former vice-chair of the federal reserve
The financial crisis
Alan Blinder is Gordon S. Rentschler Memorial Professor of Economics and Public Affairs at Princeton University. He has been on the Princeton faculty since 1971, taking time off from January 1993 through January 1996 for service in the U.S. government - first as a member of President Clinton’s original Council of Economic Advisers, and then as Vice Chairman of the Board of Governors of the Federal Reserve System.
In January 2013, Professor Blinder published “After the Music Stopped: The Financial Crisis, the Response, and the Work Ahead” (Penguin), to wide critical acclaim.
His latest book, published in March 2018, is "Advice And Dissent: why America suffers when politics and economics collide". Here he seeks to explain why economic policy so often comes up short - and how a little quiet logic, and a lot less politics, could make it much better. It also tries to lay out a blueprint for how economists and politicians can up their game.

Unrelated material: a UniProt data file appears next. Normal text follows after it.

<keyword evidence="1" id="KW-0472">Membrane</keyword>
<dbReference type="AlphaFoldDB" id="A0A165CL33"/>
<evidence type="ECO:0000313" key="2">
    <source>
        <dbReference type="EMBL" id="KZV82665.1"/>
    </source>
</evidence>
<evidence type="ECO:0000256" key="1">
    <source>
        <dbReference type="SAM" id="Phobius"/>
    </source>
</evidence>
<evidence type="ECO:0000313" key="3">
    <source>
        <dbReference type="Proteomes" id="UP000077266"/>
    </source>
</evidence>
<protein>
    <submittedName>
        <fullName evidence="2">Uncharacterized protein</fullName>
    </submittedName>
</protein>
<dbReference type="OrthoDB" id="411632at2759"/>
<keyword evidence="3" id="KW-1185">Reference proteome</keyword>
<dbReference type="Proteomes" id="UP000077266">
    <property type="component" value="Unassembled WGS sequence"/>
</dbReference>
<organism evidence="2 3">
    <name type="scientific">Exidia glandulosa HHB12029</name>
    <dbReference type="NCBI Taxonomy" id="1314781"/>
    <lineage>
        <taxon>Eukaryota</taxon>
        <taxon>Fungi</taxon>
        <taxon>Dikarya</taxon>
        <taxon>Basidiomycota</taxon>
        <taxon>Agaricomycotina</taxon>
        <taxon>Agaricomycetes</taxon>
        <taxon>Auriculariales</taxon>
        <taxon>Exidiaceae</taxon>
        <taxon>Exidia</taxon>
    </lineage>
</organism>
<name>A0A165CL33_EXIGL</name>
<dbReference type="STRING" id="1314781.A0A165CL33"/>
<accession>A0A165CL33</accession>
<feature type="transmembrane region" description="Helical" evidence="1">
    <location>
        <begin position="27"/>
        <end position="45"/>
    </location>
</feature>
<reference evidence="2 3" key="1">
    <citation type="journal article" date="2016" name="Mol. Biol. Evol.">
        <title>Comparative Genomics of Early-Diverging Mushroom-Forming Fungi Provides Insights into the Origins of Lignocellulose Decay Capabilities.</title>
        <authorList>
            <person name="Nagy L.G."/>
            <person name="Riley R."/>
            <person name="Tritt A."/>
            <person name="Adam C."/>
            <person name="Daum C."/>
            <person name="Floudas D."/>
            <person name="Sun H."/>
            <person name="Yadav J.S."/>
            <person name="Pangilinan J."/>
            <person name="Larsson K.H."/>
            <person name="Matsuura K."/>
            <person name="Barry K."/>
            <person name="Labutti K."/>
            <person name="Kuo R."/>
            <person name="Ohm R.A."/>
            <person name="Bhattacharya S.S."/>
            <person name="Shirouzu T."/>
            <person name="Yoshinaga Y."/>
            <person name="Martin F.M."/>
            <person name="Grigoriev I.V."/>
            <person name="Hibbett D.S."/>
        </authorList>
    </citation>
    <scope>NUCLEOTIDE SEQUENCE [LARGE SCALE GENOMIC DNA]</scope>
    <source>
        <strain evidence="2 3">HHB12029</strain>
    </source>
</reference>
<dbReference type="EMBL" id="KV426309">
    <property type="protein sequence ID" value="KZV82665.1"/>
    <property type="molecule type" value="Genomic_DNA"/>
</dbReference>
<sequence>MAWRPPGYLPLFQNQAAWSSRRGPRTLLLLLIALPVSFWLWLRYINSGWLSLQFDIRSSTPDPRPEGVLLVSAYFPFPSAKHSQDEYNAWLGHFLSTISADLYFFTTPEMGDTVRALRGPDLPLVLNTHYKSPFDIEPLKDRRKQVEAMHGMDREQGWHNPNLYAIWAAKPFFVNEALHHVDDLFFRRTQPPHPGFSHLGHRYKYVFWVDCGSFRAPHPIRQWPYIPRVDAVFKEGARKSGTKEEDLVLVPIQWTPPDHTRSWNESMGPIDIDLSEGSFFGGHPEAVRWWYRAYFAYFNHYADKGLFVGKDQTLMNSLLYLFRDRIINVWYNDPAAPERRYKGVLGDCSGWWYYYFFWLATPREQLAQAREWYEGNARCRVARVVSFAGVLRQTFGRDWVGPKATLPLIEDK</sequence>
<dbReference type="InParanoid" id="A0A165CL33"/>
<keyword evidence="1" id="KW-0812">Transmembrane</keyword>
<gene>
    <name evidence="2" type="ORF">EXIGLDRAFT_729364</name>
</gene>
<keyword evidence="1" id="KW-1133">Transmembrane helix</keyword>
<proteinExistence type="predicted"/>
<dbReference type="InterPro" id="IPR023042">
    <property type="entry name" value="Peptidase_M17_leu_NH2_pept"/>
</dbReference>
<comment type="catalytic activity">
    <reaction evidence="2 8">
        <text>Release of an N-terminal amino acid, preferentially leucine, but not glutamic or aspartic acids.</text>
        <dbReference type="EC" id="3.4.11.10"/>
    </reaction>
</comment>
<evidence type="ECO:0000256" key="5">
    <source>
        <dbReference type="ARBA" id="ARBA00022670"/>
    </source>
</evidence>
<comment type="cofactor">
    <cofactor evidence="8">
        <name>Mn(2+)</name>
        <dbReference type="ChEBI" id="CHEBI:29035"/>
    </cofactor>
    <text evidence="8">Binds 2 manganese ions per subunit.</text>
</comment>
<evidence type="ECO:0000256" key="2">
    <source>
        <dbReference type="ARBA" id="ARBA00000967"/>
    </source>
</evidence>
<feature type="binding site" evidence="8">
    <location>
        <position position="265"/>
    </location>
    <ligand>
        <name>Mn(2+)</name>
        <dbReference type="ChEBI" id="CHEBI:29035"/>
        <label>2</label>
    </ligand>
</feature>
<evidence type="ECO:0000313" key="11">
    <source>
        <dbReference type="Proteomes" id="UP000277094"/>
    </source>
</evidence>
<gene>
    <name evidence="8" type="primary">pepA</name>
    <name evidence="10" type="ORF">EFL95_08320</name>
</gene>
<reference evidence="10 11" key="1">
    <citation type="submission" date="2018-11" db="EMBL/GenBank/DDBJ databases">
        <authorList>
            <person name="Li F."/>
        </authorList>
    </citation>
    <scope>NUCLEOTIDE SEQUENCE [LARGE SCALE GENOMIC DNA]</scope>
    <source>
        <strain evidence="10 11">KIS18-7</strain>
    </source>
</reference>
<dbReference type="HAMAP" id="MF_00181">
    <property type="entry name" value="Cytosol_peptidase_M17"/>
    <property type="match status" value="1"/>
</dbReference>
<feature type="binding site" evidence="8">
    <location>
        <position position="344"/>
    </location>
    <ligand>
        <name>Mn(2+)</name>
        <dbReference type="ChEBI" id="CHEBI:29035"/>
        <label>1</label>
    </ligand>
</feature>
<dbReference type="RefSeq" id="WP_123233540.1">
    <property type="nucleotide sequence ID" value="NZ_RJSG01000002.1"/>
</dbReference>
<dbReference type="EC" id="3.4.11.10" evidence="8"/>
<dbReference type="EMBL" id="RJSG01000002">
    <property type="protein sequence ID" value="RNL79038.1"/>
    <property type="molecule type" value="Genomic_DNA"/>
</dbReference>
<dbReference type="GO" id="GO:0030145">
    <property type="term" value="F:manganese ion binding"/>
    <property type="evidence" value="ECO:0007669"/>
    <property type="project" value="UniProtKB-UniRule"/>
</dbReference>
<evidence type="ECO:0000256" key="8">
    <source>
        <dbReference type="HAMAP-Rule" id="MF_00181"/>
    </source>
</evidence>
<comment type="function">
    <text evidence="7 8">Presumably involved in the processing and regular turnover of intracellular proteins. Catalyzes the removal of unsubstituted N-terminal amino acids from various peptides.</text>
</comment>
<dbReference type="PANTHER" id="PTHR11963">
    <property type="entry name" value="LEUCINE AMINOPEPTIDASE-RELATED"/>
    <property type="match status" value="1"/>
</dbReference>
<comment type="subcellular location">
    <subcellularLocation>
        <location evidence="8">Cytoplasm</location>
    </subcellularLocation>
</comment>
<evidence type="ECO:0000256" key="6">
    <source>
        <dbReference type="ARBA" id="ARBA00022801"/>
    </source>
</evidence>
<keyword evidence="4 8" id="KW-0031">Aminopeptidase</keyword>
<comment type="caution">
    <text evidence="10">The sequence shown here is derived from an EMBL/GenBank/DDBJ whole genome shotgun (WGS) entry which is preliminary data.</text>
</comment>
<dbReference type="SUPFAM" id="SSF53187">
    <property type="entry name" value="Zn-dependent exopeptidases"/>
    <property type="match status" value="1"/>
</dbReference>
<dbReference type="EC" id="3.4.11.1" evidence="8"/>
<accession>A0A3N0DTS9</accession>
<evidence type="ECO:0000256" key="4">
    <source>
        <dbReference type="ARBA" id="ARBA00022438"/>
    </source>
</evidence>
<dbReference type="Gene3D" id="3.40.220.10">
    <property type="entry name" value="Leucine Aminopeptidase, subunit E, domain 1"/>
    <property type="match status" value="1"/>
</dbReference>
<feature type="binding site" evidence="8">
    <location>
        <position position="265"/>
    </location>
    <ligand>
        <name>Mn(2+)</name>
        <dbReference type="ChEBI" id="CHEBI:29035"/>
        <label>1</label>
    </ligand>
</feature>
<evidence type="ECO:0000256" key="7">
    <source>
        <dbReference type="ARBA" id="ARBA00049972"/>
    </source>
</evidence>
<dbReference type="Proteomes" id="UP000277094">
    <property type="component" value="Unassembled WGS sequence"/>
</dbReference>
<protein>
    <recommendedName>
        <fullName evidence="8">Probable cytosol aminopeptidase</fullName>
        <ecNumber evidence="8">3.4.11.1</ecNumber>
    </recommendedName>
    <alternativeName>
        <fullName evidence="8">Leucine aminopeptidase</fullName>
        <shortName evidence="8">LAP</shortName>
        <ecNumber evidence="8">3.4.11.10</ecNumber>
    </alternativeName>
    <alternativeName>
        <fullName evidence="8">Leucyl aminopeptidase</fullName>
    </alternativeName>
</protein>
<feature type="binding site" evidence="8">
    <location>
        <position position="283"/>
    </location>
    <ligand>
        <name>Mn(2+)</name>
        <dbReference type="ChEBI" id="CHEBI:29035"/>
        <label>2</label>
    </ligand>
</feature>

In addition to his academic writings and his best-selling introductory textbook, he has written many newspaper and magazine columns and op-eds and, in recent years, has been a regular columnist for The Wall Street Journal. He also appears frequently on PBS, CNBC, CNN, Bloomberg, and others.
Professor Blinder is a Distinguished Fellow and past vice president of the American Economic Association, a past president of the Eastern Economic Association, and a member of the American Academy of Arts and Sciences, the American Philosophical Society, and the American Academy of Political and Social Science.
Alan is one of America's foremost economic thinkers and practitioners, known both for his academic rigour and his contributions to the public debate on economic policy-making.
His latest book is particularly timely, given the context of rising tensions around trade and protectionism.